After performing the experiment we would be able to get a concrete idea about how superheavy systems (combined atomic number of target and projectile should be greater than 130) behave under the conditions of single ion-atom collisions.

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Enrichment of CNG in Gasoline Blends- A Technical Review #ijsrd

IJSRD Leading E-Journal of India Found Good Research Article.

Paper Title : Enrichment of CNG in Gasoline Blends- A Technical Review

Author Name : Ritesh Kumar Ranjan, Vikas Rai, Prof. Vipul R Bhatt, Prof. R J Jani

College Name: L. D. College of Engineering

Area of Research: Mechanical Engineering

Abstract — Pollution from the petroleum oil increases day by day in terms of CO2, CO, NOX, PM and many other gases and particles. Price difference and economy leads people toward the use of alternative fuels. To overcome this problem Tri-fuel is the best suitable fuel for the IC engine because of its clean emission characteristics. The present study focused on non-petroleum renewable and nonpolluting fuels to be used for I.C engines. The tri-fuel is assortment of petrol, butanol blend and CNG gas. It is found that power produced by the Tri-fuelled engine is more and lower NOx emissions compare to Gasoline engine because of the high volumetric efficiency, high compression ratio. Key words: CNG Gas, I.C Engines, Gasoline Blend

Key words: CNG Gas, I.C Engines, Gasoline Blend

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IJSRD & TechFest 2014-15 (IIT-Bombay) presents TISC(Conference)

IJSRD is pleased to inform you that IIT Bombay presents Asia’s Largest Science and Technology Festival. TISC(Conference) event is supported by IJSRD. Techfest International Student Conference is an initiative to bring together the student community and professors with a common research background. TISC marks a step further in our endeavor to promote science and technology among the students by facilitating the exchange of knowledge between academia and industry. For more details, please visit the following link:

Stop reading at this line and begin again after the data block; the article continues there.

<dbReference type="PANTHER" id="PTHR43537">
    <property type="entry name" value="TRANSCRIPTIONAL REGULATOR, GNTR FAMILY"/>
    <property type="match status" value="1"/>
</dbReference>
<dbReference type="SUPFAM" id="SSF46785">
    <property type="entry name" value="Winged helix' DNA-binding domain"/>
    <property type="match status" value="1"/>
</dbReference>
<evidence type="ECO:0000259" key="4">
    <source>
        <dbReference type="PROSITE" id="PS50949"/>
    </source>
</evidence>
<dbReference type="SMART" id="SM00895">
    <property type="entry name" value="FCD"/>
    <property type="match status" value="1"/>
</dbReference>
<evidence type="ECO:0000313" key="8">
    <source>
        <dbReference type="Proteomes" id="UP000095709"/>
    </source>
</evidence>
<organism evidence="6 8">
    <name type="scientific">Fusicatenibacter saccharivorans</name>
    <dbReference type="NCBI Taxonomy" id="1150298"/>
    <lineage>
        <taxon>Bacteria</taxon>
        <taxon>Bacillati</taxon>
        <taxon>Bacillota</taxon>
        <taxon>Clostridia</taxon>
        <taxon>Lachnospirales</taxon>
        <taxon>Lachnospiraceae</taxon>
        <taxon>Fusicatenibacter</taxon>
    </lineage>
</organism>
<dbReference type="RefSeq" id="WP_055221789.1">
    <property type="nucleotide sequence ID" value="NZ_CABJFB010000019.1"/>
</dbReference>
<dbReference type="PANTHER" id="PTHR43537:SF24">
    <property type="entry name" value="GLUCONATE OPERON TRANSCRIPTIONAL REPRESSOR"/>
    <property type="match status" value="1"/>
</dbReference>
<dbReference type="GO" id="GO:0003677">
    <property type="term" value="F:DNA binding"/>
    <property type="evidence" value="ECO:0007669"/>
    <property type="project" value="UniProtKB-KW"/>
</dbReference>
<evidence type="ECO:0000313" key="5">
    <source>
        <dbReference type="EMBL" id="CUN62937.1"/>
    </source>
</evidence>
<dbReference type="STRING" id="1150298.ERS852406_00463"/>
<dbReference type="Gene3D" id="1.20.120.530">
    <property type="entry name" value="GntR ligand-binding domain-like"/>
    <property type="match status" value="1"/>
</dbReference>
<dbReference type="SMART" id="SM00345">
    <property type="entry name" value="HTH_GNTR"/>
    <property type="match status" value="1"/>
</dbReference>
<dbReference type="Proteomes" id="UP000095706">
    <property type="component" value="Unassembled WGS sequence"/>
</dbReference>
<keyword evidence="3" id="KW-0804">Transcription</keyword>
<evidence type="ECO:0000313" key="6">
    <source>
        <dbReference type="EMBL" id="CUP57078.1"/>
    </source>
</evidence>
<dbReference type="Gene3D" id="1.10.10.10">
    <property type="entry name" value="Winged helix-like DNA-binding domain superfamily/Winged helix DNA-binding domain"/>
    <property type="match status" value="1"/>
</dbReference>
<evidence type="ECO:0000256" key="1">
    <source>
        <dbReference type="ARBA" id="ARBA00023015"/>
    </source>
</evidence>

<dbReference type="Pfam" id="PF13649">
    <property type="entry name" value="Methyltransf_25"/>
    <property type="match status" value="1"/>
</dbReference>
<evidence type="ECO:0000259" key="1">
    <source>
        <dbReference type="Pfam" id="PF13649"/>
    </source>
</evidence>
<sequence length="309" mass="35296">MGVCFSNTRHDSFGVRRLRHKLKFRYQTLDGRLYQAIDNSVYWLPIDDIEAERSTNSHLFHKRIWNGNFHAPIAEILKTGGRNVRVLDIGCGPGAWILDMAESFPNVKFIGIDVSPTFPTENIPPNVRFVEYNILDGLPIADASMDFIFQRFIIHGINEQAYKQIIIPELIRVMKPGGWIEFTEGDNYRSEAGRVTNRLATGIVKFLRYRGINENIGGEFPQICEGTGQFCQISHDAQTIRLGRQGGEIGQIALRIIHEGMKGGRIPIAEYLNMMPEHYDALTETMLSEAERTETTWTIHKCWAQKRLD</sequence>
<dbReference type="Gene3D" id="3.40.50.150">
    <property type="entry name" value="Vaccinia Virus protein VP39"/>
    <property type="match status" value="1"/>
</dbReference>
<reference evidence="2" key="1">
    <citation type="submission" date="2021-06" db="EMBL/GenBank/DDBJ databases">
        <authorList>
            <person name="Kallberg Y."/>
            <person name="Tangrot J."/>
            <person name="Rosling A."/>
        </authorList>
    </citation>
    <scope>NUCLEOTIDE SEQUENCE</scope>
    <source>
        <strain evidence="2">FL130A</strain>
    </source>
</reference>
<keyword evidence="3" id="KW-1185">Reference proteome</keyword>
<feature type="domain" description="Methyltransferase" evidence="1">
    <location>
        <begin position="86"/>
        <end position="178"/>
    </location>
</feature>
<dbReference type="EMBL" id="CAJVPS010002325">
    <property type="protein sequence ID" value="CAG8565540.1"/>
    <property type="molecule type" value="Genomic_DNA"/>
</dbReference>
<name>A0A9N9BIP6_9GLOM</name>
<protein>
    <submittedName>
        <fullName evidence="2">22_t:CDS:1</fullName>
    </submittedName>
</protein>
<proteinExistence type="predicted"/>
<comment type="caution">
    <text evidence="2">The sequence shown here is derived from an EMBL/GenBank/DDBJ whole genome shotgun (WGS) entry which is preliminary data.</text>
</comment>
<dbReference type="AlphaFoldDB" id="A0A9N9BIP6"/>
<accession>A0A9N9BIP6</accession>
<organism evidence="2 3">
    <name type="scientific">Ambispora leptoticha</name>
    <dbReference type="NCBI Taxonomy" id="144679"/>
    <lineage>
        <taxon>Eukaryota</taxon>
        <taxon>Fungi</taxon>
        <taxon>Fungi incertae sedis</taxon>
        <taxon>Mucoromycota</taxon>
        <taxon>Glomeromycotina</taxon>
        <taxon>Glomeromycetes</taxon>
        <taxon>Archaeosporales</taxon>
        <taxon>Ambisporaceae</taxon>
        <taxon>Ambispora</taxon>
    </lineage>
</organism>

IJSRD is a leading e-journal, under which we are encouraging and exploring newer ideas of current trends in Engineering and Science by publishing papers containing pure knowledge. IJSRD is mainly started to help researching peers belongs to Undergraduate, Postgraduate and Research students. IJSRD aims to cover the latest outstanding development in the fields of Engineering and Technologies.For submitting paper online, click here: Submit Manuscript Online

ISSN (Online) : 2321-0613
Subject Category : Engineering Science and Technology
Frequency : Monthly, 12 issues per year
Published by : I.J.S.R.D. , INDIA
Impact Factor : 1.26

Medicine: Touch sensitive bionic arm | IJSRD

Researchers at the Cleveland Veterans Affairs Medical Center and Case Western Reserve University have developed a new kind of interface that can convey a sense of touch from 20 spots on a prosthetic hand. It does this by directly stimulating nerve bundles—known as peripheral nerves—in the arms of patients; two people have so far been fitted with the interface. What’s more, the implants continue to work after 18 months, a noteworthy milestone given that electrical interfaces to nerve tissue can gradually degrade in performance.

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Research Lets do it !!! IJSRD 

Reason why it made the list: these breakthroughs in connecting electronic devices through the nervous system can eventually enable everything from artificial limbs to sensory organs like eyes and ears. It’ll probably be a while before we can plug into the Matrix though…

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#Techfest International Student #Conference #IJSRD – IIT